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Physical properties

  • Gold commodity graphicGold is the most malleable and ductile of all the metals, and one of the softest and heaviest
  • It is an excellent conductor of heat and electricity
  • It is resistant to attack by air, heat, moisture and most solvents
  • Gold dissolves in aqueous mixtures containing halogens (such as chloride, bromide and iodide) as well as some oxidising mixtures such as alkaline cyanide solution and aqua regia (a mixture of hydrochloric and nitric acids)
  • Native gold generally contains impurities such as silver (Ag), copper (Cu) and iron (Fe) with traces of bismuth (Bi), lead (Pb), zinc (Zn), antimony (Sb), tellurium (Te), mercury (Hg), tin (Sn) and platinum (Pt)
  • The purity or fineness of gold is expressed in parts per 1000 and can range from about 500 (50% impurity) to 900 (10% impurity) for vein gold, and from approximately 500 to 999 in alluvial gold
  • Gold can be alloyed with various metals to give unique properties such as red gold (Cu), green gold (Cu and Ag) and white gold (Ni, Zn or Pt metal). The most common naturally occurring alloy is electrum, which is pale yellow and contains >20% Ag. The gold content (by weight) of an alloy is described in carats; pure gold (24 carat) is used in the Australian Nugget coins; 18 carat gold is 18/24 pure gold; 6/24 is an alloy metal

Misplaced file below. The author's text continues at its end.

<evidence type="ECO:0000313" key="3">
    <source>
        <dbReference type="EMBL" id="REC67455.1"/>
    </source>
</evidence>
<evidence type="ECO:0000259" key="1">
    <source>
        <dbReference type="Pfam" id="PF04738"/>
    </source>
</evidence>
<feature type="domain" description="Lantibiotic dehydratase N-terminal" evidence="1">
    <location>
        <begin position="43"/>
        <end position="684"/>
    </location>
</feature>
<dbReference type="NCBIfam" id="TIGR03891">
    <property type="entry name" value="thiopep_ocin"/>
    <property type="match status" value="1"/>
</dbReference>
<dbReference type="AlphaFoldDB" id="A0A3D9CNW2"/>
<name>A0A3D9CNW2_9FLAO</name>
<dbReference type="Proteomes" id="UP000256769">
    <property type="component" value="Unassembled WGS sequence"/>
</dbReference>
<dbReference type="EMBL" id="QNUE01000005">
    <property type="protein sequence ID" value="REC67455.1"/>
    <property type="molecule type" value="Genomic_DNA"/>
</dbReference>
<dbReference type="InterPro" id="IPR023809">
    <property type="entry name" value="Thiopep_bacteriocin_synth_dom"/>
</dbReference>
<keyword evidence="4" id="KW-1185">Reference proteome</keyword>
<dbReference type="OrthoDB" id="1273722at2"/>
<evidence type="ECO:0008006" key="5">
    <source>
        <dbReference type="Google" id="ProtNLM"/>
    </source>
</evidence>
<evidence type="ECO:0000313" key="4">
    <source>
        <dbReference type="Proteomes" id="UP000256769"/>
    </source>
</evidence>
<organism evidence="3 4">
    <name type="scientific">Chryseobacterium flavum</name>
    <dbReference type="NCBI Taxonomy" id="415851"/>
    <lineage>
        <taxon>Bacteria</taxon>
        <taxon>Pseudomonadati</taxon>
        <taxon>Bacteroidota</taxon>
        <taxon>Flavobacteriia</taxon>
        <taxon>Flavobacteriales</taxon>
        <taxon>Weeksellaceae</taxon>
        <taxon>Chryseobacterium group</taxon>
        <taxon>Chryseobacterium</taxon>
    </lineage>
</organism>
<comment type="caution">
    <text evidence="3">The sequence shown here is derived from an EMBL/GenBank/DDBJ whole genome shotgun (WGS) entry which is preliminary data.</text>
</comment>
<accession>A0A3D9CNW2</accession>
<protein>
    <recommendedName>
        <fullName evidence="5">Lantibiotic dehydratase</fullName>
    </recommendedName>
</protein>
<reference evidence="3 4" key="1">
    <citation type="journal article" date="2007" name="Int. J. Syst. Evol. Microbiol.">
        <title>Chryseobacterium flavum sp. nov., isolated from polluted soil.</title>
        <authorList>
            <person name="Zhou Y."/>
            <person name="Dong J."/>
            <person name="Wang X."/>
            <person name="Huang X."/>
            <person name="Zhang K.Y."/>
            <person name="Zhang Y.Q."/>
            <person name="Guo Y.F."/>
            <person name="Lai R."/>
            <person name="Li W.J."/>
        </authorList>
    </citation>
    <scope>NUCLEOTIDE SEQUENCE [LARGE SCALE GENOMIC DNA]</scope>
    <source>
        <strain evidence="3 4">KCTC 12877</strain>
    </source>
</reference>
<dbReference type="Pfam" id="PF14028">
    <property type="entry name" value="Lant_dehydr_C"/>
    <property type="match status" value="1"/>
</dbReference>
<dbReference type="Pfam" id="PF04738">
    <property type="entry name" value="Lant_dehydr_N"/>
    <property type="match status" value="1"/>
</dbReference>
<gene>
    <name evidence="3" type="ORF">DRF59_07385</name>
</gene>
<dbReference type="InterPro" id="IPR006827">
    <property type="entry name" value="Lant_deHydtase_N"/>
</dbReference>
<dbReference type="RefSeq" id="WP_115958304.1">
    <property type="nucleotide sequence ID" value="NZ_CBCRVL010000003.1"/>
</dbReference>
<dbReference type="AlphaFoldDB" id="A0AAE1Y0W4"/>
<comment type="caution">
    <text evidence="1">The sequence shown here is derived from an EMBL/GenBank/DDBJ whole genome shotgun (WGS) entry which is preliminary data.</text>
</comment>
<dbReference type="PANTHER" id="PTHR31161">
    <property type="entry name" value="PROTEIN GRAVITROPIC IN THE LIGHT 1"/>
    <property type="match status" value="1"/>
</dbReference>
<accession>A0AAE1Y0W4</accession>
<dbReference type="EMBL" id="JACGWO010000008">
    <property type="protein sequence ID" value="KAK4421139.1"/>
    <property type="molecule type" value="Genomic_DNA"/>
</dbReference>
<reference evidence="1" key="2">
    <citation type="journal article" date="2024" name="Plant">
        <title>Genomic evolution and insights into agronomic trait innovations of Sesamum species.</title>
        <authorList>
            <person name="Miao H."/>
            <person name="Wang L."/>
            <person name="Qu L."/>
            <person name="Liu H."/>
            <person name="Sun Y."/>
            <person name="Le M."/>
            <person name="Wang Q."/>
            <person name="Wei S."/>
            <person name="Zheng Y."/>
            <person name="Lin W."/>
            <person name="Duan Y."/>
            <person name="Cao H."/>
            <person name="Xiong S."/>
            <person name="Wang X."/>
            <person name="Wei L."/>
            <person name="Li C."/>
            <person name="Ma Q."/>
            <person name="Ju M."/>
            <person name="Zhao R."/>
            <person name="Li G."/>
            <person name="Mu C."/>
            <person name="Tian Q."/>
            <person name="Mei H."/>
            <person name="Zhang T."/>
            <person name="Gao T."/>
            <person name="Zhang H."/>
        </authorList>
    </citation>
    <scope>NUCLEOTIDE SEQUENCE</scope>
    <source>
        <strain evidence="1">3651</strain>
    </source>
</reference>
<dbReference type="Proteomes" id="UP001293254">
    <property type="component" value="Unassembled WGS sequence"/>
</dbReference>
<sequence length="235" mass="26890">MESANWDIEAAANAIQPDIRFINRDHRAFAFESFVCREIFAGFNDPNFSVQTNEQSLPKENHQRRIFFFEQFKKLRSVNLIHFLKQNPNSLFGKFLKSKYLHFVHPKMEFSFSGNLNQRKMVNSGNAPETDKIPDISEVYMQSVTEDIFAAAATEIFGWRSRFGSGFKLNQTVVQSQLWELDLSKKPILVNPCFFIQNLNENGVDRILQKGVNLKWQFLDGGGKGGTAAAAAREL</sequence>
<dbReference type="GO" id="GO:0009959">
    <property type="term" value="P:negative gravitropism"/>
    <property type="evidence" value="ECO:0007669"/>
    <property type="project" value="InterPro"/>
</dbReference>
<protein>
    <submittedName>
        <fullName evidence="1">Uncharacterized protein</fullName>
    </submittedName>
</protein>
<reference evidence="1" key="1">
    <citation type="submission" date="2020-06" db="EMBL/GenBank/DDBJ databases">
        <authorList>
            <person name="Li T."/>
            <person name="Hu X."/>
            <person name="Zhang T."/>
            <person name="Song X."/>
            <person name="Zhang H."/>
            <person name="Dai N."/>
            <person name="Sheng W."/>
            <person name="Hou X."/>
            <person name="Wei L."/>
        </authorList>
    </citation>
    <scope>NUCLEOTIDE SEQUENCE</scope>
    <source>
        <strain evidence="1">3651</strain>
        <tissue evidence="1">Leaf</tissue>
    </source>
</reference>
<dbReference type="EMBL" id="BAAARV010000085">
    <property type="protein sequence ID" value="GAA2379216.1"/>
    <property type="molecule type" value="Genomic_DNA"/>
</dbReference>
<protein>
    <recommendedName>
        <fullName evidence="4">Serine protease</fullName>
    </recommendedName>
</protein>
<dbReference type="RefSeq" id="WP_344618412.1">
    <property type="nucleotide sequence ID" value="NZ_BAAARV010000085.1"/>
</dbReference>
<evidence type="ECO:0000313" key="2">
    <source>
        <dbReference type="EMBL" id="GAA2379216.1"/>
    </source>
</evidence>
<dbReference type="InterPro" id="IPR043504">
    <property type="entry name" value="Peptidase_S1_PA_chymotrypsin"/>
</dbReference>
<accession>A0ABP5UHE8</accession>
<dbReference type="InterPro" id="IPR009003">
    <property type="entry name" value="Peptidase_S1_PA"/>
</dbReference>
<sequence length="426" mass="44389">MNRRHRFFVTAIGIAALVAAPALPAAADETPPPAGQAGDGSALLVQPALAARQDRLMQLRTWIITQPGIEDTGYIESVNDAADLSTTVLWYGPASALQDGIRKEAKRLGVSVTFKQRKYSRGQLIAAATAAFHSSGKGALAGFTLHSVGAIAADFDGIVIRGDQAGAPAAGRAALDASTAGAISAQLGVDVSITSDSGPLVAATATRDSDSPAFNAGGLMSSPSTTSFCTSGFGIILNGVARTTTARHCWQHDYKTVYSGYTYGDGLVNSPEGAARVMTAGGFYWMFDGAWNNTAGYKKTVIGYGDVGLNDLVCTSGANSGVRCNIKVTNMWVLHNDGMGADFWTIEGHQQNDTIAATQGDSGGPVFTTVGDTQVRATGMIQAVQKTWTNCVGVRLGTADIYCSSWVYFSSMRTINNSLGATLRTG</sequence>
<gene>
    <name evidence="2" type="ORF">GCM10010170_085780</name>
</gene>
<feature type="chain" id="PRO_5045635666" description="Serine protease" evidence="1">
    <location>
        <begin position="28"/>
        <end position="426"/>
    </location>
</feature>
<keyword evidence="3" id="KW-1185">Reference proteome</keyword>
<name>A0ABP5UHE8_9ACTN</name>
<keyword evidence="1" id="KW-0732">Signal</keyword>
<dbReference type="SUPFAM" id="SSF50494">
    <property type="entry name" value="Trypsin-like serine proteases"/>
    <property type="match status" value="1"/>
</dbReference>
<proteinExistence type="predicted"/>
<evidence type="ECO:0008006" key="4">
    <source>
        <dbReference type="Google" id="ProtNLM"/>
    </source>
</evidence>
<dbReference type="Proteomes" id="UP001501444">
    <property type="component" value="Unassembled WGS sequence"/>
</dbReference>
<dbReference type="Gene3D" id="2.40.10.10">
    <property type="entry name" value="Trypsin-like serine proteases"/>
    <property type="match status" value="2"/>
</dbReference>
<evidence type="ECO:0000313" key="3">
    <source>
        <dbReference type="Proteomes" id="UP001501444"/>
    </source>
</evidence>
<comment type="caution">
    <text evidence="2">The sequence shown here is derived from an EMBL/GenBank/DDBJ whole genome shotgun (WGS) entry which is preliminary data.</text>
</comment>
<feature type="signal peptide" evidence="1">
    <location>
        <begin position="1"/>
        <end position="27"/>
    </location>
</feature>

• Photo of gold and nephrite jewelleryBecause of its rarity, durability, colour and chemical inertness, gold has been used throughout history for the payment of goods and services and is now the basis for international monetary exchange
  • Global uses of gold include; jewellery (51%), gold coins and bars (25%), central bank reserves (15%), electronics and industrial (7%), global backed exchange traded funds (1%) and dental and medical (1%) (DIIS 2019)
  • The high density of gold allows large quantities to be stored in a small space - 1 t occupies only 0.05 m3. The Perth Mint created a one tonne gold coin in 2011
  • Global uses of gold (tonnes):

Infographic showing global uses of gold